Summary: The Importance Of Literacy In Early Childhood Education

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Part A
Children in an early childhood education setting need support in their learning and development with regards to literacy knowledge and skills. This is supported in several ways with a key element being a literacy rich environment. This environment will consist of three areas: materials that contain print, materials and tools that produce print and materials that facilitate reading (Fellowes & Oakley, 2014).These print-rich classrooms that have print available throughout the environment that are meaningful and are used throughout the day, enrich children’s learning experiences (Guo, Justice, Kaderavek, & McGinty, 2012). This environment helps to nurture and facilitate three key areas of a child’s literacy development; oral communication;
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These learning areas are of contextual importance to the children and are simulations of places they understand and are familiar with, such as a post office, café, construction are or hospital scenario which allows them to ‘experiment with purpose for literacy’ and ‘produce a variety of texts’ (Justice & Pullen, 2003; Carey, 2008). In these various settings and scenarios, the educator is deliberately integrating props and materials into the play area so that specific skills are targeted and developed through that play (Justice& Pullen, 2003). O’Leary, Cockburn, Powell, & Diamond (2010), communicate how the placement of appropriate materials and/or verbal prompts and questioning, informally produced by the educator, can extend the children’s learning, particularly the consolidation of words that are taught in a previous whole class setting. The literacy materials that are engaged with through socio-dramatic play may be items such as notepads, clipboards, shopping lists, menus, signs or telephones and are used in ways that they have witnessed adults do, e.g. holding a telephone to their ear or carrying a clipboard to write down important …show more content…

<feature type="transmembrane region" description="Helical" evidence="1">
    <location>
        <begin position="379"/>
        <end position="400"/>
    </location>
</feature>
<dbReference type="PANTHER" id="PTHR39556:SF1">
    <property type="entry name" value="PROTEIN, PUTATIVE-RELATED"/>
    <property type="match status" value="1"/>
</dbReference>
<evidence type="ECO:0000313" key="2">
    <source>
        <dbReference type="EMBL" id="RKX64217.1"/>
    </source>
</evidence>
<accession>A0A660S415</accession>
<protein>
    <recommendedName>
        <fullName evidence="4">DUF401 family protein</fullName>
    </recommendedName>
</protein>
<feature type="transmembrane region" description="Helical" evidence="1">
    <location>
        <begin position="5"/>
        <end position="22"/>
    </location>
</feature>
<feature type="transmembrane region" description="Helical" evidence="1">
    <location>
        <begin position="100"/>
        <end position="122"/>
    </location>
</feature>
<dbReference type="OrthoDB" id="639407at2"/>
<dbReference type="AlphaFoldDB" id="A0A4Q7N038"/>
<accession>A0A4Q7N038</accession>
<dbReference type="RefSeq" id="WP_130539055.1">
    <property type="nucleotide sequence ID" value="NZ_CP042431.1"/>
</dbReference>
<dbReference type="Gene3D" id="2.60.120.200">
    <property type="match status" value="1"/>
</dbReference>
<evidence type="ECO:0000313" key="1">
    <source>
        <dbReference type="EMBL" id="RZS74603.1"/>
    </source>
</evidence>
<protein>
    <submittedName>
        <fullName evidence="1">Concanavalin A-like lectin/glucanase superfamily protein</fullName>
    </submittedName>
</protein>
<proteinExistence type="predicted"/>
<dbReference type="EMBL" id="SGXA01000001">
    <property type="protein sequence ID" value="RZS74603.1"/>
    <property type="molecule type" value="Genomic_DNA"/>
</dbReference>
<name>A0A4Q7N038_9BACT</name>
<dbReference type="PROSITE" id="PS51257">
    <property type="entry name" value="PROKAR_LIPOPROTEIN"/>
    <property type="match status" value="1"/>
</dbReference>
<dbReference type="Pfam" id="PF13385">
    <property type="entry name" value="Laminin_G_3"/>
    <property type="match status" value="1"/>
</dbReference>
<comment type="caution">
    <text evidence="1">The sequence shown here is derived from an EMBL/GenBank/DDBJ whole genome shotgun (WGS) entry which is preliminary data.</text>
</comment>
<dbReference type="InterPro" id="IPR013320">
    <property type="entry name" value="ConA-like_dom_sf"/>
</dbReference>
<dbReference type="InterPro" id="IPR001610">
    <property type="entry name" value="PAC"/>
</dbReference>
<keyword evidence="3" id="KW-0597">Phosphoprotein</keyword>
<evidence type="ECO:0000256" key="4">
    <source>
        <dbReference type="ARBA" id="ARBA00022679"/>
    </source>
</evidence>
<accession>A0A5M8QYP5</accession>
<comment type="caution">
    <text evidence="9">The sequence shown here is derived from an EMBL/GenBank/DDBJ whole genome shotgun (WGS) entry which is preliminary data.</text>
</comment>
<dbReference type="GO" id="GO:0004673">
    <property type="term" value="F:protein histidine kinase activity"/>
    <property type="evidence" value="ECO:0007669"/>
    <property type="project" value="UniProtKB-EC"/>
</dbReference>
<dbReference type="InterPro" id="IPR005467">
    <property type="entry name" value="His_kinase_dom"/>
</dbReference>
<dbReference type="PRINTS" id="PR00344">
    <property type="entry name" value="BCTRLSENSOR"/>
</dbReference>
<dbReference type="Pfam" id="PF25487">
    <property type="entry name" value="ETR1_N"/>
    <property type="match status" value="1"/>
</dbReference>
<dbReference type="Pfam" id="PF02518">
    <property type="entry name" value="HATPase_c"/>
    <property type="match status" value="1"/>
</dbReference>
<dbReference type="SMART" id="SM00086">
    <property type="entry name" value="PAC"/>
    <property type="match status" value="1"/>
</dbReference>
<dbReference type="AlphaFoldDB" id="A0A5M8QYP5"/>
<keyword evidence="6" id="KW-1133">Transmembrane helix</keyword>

This provides a functional way to expose children to print whilst creating an environment that contributes to self-directed and independent learning (Dorell, n.d.). To induce this learning, signs should be understandable and accessible to children with the words printed neatly, pictures with the words and proper use upper and lowercase (Dorell, n.d.). Labelling assists children as they infuse environment with print which in turn, allows children to recognise that words have meaning (Dorell, n.d.). For example, by labelling common items that the children use daily, consisting of a variety of objects, walls and areas, it gives children a visual cue of location whilst creating responsibility as they care and work with the materials they use (Salinas-Gonzalez, Arreguin-Anderson, & Alanís, 2015). This is suggested by Dorell (n.d.) where it is suggested items and areas such as the clock, bathroom and block play area are labelled as it promotes word recognition and encourages

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